As I woke up to the radio this morning I heard the first news item about the British Petroleum oil spill that I did not need to hear again to understand. The cap on the oil well is secure but something – they aren’t sure what – is coming up through the ocean floor nearby. It might be pressure building up as a result of the cap, but then again it might not; such seepages can occur naturally. Thus, BP is reluctant top loosen the cap because that will result in more fines for them, but apparently they can’t be held legally responsible for the rupture in the ocean floor.
Despite the 24/7 spill cam documenting the flow of oil into the Gulf of Mexico and the valiant efforts of Anderson Cooper, it’s still difficult for me to get a handle on both the science and magnitude of the spill and how it came to this. As I type at my computer in my air-conditioned home atop a two car garage I know that I am complicit in the energy dependence that drives companies like BP to do something that is inherently dangerous to the global ecosystem. I’ve pored over the graphics illustrating how deep water drilling works, how relief wells will help, how natural gas and oil are mined but not necessarily collected at the same time and how bacteria that feast on the oil are depriving the rest of the ocean of the oxygen they need to survive. The only news item I won’t read is Kevin Coster’s solution to some or all of this – you won’t be getting a hyper link to that one from me.
At some point someone suggested that the President or Secretary of Energy provide the public with strategies for responding to the crisis – and in ways more practical than planning a vacation to the Gulf. If people can start carrying reusable bags to the grocery store like more people are doing nowadays the possibilities really are endless, days and in these days of PowerPoint I am really shicked that no one has issued a bulleted list of things people can do to cut energy dependence – of if they have why they haven’t shown up on milk cartons and paper bags.
Speaking of which, my own personal ray of hope has been the flourishing of the farmer’s markets near our house. When we moved here 17 years ago there were three tiny, tired farm stands that we counted on for corn, strawberries, blueberries, zucchini, tomatoes and potatoes each year. Now, we have a Friday farmer’s market near the center of town and those three old farm stands – all within sight of one another – have each constructed new buildings and are offering local milk, eggs, meat, bread and cheese. This year, for the first time, it’s possible to skip the supermarket entirely for weeks at a time. We are saving gas on trips to Costco and we are helping the local economy as we develop a taste for grilled vegetables. It is the Michael Pollanization of America, and it’s great.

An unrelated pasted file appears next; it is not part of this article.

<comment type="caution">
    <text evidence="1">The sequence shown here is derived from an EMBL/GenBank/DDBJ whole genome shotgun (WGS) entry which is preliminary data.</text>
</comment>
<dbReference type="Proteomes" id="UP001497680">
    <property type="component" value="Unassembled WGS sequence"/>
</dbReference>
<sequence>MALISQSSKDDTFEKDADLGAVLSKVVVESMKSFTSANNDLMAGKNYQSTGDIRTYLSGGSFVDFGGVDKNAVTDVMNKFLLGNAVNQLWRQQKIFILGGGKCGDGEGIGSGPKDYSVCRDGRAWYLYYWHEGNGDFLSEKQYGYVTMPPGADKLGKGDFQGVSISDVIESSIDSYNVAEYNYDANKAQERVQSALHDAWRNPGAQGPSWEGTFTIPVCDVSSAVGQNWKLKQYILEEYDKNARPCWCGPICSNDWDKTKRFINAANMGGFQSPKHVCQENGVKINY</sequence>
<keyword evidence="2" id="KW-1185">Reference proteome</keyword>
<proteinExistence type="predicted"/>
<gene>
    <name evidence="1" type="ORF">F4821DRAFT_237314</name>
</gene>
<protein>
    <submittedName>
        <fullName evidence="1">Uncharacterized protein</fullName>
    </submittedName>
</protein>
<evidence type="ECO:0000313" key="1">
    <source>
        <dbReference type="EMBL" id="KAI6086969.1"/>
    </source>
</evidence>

Still, my thoughts keep drifting to the basket under my kitchen sink. For years I have been slowly replacing the Dow chemicals under it with more environmentally friendly cleaners – more white vinegar and less unpronounceable stuff. But my favorite bottle in the basket is Goo Gone. It’s a miraculous citrus-based grease and adhesive remover and it makes all of my worst petroleum-based household problems go away and smell lovely. I have to admit that I don’t know that all of it products are all natural. But I harbor fantasies of giant tankers of Goo Gone dispatched to the Gulf of Mexico where the waters and sands will be restored to an orange-scented bliss. And if that was Kevin Costner’s idea, I don’t want to know about it.
Photos: Vineyard Sound, July 2009; Spring Brook Farm, July 2009; Summer Produce, July 2009.